Wednesday, July 04, 2018

A Faster USB Key




After more than four happy years of using my Sandisk Cruzer Extreme USB key  I recently tried to trade upto the 128GB Sandisk Extreme Go key.

To my astonishment my 2014 Cruzer drive managed a sustained 120MB/second plus read or write speed,  the 2018 replacement was stuck at less than 90MB/second.


Do you really need it?
In a home environment Marcus rarely uses any USB key, instead  a wired 1GB network provides a healthy 100MB/second point to point data transfer.  

Our Wireless networking is a little slower but still at least 60MB/second.    Overall either is quicker than transferring files to a key, walking to a destination computer then reading them back,

But in 2018 our increased mobile lifestyle has meant frequent use of USB keys to move typically around 20 GB data segments.    So yes, a faster drive might help


When Money is no Object

Dell currently offers a 500 GB and 1TB Thunderbolt 3 SSD



Whilst this can obtain a 2500MB/second plus burst rate there are a couple of notes I would make   (Windows Central review )

- It requires a computer with a Thunderbolt 3 port
- I mean a USB-C physical port on which there is also Thunderbolt
- The device has a fan (but needs no external Power)
+ It is beautifully small
- But sealed
- It is very costly
---  It needs connection via a USB-C to USB-C male to male lead.   And thus it's only a matter of time before you forget it and get really totally and utterly cross.


Marcus's Alternative Plan

- I did quite a lot of research on enclosures that might hold M.2 SSD disk drives
- At time of writing there was no sensibly priced enclosure that would take a M2 type M key aka NVMe PCI express key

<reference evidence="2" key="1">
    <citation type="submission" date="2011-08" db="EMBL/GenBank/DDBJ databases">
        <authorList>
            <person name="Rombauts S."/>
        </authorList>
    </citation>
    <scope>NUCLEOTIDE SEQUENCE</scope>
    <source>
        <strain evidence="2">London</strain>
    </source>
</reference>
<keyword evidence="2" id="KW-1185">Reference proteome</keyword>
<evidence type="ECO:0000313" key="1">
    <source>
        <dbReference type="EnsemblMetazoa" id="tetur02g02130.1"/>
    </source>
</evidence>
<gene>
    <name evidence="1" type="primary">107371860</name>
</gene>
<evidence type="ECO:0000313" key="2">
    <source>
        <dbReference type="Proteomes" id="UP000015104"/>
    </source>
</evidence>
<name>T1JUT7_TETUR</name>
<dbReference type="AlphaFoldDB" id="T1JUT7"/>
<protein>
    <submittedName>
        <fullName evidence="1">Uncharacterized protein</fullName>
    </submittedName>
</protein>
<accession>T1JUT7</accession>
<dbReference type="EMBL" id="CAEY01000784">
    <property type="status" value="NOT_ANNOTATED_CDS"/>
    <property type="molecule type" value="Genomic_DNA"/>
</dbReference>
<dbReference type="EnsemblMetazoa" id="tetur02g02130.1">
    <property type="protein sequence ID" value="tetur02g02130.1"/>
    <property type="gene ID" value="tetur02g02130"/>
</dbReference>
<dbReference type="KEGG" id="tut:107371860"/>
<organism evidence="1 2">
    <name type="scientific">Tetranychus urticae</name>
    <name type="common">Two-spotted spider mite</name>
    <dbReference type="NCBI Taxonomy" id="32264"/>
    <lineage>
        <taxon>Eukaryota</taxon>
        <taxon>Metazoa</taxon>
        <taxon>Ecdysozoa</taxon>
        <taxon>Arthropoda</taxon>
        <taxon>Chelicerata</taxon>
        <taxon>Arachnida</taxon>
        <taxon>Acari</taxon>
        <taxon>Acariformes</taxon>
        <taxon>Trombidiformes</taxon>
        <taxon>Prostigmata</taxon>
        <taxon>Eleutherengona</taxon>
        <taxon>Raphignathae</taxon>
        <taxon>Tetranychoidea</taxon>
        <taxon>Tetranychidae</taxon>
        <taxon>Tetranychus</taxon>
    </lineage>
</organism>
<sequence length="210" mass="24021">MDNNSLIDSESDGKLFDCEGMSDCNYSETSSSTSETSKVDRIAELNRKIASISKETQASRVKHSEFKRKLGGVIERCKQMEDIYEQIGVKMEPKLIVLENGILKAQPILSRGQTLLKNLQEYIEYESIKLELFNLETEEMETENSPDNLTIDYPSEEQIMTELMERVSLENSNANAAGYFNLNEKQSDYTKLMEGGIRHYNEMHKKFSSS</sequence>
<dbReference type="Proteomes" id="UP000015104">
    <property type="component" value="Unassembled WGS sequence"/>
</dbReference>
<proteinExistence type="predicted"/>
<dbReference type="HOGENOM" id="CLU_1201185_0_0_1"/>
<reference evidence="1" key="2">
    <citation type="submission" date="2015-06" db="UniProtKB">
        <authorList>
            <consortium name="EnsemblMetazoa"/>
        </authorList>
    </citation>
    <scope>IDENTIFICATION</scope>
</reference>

- So at best you can get an enclosure that supports the SATA protocol M2 type B disks, and this obviously limits you to SATA 3,  600 MB/second
- In fact further research showed most enclosures accomodate the M.2 Type B drive but then require a cable to connect it to a computer.

As above I feel this is a terrible idea


Brilliant Plan: Silverstone MS09 and Samsung 860 EVO










Finally it is mounted.  

And now my troubles just began ....

A cunning Plan Goes Wrong

After 5 minutes of trying to put the SSD and electronics into the case and failing I got out my digital Calipers.



 Width of the SSD is 22.04 mm



 And it needs to rest inside a channel 21.95 mm wide.   Hmmm.



SSD Trim Function

Since this is Switzerland and Computer companies point plank refuse to take back goods it was time for a gamble.

Sandpaper!




 If you look very carefully (click on any image to enlarge) you will see there is a slight recess on the sides of the Samsung M2 disk.

If I can just shim down the width using sandpaper ....








And now it magically fits.



Some Performance Figures Then

I also introduce the benchmarking world to my now established friendly large testing file ... Centos, the Linux distribution.




 Copying on a USB 2 port is obviously painfully slow!






Note that all tests are performed without Windows write caching.  I want to be able to simply pull the key out after files are said to be copied and not have to manually eject.


In my tests NTFS, exFAT and ReFs disk formats all performed about the same.








I found out that using Windows Copying or my old skool favourite Total Commander I got about  280MB/sec plus sustained.      If I used a Benchmark took I got more,upto 400MB/second,  but this was not the actual copying time in practice.






Also I had reports that the speed slowed down after 20GB copying.  So I made a 32GB file and I am delighted to report that for me there was no slowdown in my testing.


Technical Info









And So
Yes, I now have a 250MB/second real world fast, USB Key with a 500 GB capacity, at less than half the cost of the albeit much faster Dell, Thunderbolt 3 key.

My total outlay was about 200 CHF which is about 150 GBP.

And my drive has a standard USB Type A connector, requires no fan, and is even smaller than the Dell unit.

I am happy!